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No topic is out of bounds for Chimamanda Adichie.

Taking after the likes of Nadine Gordimer and Chinua Achebe, Adichie writes essays that are not only elegant and finely wrought but that push readers to think and ask questions.

Her essays on same sex love, feminism, fashion, and depression have inspired readers and ignited heated and meaningful debates.

This time around, Adichie takes on Catholicism. In an essay titled “Raised Catholic”—posted on The Atlantic— she reflects on Pope Francis and the significance of Catholicism in her life.

This is certainly a first for Adichie. Aside from a post on her blog about tithe [here], Adichie has not said a lot about religion, at least not so openly.

The essay opens up a side of Adichie that many of her fans and readers have not seen before. It chronicles her unquestioning love for the church, the weakening of her faith, and how Pope Francis has inspired her to consider rekindling her faith.

Beautiful essay.

On Church and Childhood:

As a child, I loved Mass, its swirl of music and rituals. My family went every Sunday to St. Peter’s, the Catholic chapel at the University of Nigeria in Nsukka. It was full of perfumed people: gold pendants at women’s throats, their headscarves flared out like the wings of giant butterflies; men’s caftans crisply starched; children in frilly socks and uncomfortable clothes. Mass was as much social as spiritual—an occasion to greet and gossip, to see and be seen, and to leave consoled. I loved watching the priests sweep past, all certainty and majestic robes, behind the sober Mass-servers holding candles. The choir sang in Igbo and English, each song a little plot of joy. I loved the smoky smells, the standing and sitting and kneeling, the shiny metal chalice raised high in air charged with magic and ringing bells. The words of the liturgy were poetry.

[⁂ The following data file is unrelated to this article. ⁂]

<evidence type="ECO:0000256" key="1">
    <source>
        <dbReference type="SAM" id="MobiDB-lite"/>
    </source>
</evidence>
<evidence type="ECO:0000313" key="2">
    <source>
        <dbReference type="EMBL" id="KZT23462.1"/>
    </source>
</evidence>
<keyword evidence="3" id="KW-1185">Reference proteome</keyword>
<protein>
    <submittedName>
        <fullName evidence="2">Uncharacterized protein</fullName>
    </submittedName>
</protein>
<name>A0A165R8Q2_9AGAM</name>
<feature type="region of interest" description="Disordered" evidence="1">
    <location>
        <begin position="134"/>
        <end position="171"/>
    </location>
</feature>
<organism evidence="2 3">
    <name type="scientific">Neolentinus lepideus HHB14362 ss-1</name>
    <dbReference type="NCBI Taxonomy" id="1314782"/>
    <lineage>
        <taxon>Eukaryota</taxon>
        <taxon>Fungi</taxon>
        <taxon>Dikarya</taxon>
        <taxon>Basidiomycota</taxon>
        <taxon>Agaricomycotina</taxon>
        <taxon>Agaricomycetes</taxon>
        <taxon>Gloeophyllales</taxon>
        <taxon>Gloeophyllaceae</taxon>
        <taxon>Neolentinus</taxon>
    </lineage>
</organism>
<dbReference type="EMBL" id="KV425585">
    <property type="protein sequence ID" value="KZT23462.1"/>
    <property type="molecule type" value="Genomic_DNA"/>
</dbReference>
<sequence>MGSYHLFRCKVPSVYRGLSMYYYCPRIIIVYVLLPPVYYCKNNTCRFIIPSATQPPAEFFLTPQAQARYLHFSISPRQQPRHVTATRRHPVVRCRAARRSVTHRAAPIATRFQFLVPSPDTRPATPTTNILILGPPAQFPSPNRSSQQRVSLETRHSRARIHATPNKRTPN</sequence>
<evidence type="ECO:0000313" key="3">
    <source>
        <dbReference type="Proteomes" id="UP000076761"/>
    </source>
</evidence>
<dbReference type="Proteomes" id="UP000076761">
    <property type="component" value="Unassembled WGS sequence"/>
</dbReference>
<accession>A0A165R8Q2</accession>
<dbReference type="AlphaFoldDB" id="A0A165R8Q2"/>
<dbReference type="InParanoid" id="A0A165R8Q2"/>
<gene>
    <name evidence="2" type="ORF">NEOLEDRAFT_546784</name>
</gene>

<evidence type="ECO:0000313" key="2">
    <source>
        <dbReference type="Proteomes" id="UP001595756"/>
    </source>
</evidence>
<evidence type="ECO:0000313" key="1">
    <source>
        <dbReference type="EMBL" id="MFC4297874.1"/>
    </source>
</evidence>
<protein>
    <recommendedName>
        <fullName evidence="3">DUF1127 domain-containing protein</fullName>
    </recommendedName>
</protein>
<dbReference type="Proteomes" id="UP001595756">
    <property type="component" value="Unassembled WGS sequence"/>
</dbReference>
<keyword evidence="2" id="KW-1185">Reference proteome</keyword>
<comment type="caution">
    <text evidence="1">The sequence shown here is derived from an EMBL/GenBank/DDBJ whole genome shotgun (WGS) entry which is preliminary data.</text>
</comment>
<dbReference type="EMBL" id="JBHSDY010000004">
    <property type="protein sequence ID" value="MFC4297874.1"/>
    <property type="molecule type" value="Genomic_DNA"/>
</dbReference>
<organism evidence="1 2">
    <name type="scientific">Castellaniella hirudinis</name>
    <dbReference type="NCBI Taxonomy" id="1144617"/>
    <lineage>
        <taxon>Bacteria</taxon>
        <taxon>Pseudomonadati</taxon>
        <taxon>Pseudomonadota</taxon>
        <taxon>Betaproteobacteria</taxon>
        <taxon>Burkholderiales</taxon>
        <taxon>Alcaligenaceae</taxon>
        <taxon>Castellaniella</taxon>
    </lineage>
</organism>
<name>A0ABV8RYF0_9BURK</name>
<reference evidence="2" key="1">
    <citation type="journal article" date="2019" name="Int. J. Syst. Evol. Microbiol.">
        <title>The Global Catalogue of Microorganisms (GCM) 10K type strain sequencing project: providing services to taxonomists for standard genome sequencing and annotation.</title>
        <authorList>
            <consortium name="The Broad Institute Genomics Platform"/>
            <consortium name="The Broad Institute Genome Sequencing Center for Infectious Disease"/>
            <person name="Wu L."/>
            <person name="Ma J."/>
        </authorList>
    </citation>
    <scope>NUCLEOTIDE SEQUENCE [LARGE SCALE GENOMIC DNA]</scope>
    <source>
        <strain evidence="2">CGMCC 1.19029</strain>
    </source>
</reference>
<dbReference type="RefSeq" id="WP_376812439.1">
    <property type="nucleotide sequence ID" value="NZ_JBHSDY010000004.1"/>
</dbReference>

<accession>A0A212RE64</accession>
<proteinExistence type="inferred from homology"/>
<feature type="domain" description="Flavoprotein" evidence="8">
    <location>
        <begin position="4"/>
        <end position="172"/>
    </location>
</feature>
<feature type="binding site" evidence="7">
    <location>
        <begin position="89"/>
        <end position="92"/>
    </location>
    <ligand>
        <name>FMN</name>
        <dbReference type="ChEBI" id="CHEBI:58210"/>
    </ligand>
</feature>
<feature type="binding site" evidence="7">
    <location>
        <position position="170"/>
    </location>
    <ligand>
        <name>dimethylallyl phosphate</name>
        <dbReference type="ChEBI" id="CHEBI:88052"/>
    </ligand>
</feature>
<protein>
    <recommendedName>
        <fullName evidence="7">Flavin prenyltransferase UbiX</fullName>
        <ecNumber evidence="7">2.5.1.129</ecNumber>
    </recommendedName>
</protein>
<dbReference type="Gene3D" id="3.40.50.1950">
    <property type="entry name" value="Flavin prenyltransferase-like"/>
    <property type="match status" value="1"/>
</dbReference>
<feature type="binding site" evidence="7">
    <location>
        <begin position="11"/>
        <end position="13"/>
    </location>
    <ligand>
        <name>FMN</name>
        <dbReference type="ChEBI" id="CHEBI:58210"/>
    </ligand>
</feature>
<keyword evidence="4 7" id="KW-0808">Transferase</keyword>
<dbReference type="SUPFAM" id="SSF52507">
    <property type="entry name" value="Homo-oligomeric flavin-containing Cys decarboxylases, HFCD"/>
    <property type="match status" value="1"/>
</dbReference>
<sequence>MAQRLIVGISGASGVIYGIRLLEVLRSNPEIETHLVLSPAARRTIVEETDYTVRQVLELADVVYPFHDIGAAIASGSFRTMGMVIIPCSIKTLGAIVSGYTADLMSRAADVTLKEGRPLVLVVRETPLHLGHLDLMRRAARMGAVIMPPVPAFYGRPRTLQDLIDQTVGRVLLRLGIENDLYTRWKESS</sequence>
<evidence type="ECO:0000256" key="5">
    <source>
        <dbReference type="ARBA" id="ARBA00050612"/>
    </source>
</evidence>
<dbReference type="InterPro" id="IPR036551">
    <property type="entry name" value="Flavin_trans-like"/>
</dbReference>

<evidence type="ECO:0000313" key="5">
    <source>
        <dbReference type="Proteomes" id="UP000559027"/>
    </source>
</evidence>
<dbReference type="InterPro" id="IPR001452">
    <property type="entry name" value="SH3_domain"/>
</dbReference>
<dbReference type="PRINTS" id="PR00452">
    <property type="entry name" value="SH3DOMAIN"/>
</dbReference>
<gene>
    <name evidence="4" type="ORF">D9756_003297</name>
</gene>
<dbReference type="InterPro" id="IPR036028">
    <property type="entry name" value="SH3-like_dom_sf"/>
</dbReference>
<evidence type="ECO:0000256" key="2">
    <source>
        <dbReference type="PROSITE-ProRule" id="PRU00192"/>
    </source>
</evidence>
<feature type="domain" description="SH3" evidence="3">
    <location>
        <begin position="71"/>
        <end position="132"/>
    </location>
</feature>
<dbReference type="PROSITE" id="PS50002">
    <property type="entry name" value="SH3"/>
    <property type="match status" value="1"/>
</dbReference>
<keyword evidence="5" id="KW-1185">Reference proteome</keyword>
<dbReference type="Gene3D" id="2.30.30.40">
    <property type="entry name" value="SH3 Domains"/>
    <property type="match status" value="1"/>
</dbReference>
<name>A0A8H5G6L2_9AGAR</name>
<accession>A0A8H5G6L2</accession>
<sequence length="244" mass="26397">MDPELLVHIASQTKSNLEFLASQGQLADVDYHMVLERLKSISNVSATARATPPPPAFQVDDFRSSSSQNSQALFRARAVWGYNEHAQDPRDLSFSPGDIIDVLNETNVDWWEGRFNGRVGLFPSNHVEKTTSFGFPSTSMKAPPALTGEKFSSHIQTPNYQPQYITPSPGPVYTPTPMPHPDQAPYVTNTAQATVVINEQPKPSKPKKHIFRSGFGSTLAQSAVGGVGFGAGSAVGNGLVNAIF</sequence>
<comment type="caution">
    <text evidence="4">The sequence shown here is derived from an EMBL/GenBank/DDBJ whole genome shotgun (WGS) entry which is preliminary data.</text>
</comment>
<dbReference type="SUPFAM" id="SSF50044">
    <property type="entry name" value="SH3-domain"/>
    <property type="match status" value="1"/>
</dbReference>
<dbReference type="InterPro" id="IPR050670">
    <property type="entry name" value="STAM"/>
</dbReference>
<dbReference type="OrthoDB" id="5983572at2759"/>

Years of Skepticism

My teenage years brought a restless, searching skepticism…I was full of questions, in a church that did not encourage questions. I turned to books to mend the holes in the fabric of my faith…Gradually, the rites of Mass began to lose their sheen. It suddenly seemed arid and mechanical that the priests always read from a book. I saw how close to gaudy melodrama the majesties of Catholic rituals could be. I recoiled at how quick the Church was to ostracize and humiliate, how the threat of punishment always hovered, like a hard fist, ready to strike. The family of a man I knew was refused a Catholic funeral when he died—because he owed church dues.

I was alienated by the Church’s emphasis on money-collection, the swaggering power of priests, the heaving gap between doctrine and the lived lives of people. Here was a Church afraid of itself, of looking inward, which instead basked in hollow certainties.


Pope Francis Inspires Me

Pope Francis inspires me. Not because of his much-touted humility—other popes who went along with papal pomp might merely have been tradition-compliant rather than lacking in humility—but because of his humanity. For the head of a religious institution that has historically traded in dispensing judgment to publicly say “Who am I to judge?” is a symbolic revolution. This is Pope Francis’s abiding achievement: He has changed the tone of the Church. I know of individual priests who show compassion and those who do not, but I have never thought of compassion as a tenet of the Catholic Church. Until Pope Francis. Because of him, I recently went to Mass, having not been for some years…My skepticism softened a little.



Read full essay HERE.

Image by dyanskii via Instagram

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I'm finishing up a phd at Duke University where I study African novels, which I believe are some of the loveliest things ever written. Brittle Paper is the virtual space/station where I play and experiment with ideas on how to reinvent African fiction and literary culture.

One Response to “Chimamanda Adichie Writes Heartfelt Essay on Pope Francis” Subscribe

  1. jaja 2015/11/03 at 6:44 am #

    Adichie just won the baileys prize “best of the best” waow! Congrats!

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I hold a doctorate in English from Duke University and recently joined the Marquette University English faculty as an Assistant Professor. I love teaching African fiction and contemporary British novels. Brittle Paper is the virtual space/station where I play and experiment with ideas on how to reinvent African fiction and literary culture.

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